Gantenbein : a novel

by Max Frisch

Other authorsMichael Bullock (Translator)
Paperback, 1965





San Diego : Harcourt Brace Jovanovich, 1982, c1965.


A stranger walks out of a bar an is later found dead at the wheel of his car. The narrator creates the story of this man-or, rather, two stories, based on the two personae that he has imagined. One of these is named Enderlin; the other, Gantenbein. Originally published as A Wilderness of Mirrors. Translated by Michael Bullock. A Helen and Kurt Wolff Book.

User reviews

LibraryThing member thorold
This was Frisch's third mature novel, written after his break-up with Ingeborg Bachmann, a complicated exploration of fiction and role-playing as they enter into both real life and the occupation of storytelling.

The "I" figure of the book works through a baffling and contradictory series of possible scenarios involving himself and a character called Enderlin, who sometimes seems to be himself and sometimes a separate person. Enderlin in turn imagines himself as Gantenbein, a man who is pretending to be blind, and in that capacity marries the actress Lila, who seems to be (but isn't necessarily) identical with a woman Enderlin (or possibly "I") has met on a business trip to another city. Gantenbein also makes friends with a woman called Camilla Huber: his assumed blindness allows him not to notice that her pretended occupation of manicurist is just a front for prostitution, so he gives her pleasure by going to have his nails done whilst telling her stories. These stories are the only parts of the book in the past tense — everything else is narrated in the present or future/conditional/subjunctive ("But what if...?").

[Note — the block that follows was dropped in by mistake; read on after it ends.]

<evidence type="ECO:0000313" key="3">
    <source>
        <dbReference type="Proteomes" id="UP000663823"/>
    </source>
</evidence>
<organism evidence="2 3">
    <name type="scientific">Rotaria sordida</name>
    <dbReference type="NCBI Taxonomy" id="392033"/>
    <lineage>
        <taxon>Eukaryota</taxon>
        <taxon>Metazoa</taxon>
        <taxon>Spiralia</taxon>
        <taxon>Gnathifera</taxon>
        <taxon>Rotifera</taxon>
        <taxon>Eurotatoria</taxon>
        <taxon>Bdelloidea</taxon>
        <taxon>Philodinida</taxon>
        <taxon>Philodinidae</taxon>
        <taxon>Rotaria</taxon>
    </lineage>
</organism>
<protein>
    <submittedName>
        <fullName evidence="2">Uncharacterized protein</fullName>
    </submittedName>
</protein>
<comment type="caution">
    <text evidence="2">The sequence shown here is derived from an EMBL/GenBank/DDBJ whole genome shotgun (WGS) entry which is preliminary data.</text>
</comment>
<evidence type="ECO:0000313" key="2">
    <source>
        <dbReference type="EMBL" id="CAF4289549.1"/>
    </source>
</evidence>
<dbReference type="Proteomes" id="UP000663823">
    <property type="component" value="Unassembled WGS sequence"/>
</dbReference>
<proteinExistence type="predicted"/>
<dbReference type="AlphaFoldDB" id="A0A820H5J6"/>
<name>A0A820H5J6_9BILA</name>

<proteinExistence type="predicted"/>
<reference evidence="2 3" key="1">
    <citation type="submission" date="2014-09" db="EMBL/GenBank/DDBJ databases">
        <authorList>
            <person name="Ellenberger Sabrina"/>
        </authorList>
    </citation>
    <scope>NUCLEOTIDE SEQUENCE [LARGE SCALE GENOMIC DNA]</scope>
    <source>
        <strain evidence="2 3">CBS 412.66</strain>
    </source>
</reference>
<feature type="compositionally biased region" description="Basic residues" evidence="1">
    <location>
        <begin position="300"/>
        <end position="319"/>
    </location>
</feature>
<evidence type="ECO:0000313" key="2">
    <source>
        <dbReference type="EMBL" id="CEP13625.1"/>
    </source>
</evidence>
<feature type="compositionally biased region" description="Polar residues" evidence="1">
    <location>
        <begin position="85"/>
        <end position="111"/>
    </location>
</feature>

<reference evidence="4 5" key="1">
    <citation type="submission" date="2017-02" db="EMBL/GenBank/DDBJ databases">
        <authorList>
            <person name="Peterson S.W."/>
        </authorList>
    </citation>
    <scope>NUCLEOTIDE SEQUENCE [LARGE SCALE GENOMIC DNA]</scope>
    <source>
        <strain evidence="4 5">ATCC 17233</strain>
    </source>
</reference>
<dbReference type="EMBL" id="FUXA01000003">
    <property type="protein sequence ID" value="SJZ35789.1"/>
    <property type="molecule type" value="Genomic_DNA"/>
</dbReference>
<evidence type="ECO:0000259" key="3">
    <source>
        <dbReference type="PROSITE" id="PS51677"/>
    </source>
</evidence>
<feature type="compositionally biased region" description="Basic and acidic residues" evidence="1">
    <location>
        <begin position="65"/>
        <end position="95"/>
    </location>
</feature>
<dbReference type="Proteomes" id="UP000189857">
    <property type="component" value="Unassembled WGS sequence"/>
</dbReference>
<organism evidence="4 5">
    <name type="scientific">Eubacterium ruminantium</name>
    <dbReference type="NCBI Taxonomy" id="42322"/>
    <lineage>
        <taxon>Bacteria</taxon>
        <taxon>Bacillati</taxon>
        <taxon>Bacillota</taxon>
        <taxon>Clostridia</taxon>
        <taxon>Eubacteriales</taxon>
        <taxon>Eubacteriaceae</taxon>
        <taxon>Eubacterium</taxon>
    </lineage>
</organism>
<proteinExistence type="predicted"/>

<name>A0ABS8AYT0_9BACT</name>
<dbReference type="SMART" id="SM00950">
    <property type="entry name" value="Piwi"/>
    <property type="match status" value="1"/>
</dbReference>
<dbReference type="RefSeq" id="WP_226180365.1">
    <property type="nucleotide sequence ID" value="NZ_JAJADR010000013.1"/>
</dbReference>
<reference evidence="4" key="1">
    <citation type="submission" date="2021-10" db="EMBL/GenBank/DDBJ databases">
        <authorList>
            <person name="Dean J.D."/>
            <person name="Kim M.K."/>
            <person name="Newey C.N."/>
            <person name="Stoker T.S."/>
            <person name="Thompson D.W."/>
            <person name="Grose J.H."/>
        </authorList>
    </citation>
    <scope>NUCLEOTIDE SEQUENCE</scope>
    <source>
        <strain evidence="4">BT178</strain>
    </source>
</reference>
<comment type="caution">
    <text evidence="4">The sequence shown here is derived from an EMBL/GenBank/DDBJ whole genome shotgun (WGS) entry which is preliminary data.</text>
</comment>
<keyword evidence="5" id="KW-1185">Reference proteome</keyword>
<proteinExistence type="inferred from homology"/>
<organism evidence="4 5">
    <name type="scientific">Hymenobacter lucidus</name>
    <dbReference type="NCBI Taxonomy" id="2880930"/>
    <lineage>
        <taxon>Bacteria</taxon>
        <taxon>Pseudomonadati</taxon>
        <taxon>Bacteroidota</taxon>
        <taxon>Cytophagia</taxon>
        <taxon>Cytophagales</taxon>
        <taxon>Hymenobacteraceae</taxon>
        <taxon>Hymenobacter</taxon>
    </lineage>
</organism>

The idea seems to be that social identity is always a kind of pretence, or at least that we can never be sure that we experience an interaction or a relationship in the same way as others do. Frisch talked about truth as the absence that is left when we have explored all the fictions. I'm not sure! What stuck with me from this book was not so much all the sophisticated stuff about men in suits and women in smart costumes who spend most of their time in airports and business hotels and are obsessed with getting their smoking behaviour and whisky-drinking right, but the weird, untethered stories that open and close the book: an unidentified man who has left a hospital in panic, wearing only spectacles and a wrist-watch, runs through the centre of Zürich; the body of an unknown man floats serenely down the Limmat pursued by the police who have inexpertly been trying to fish it out, and does not come to rest until it has left the city centre altogether.
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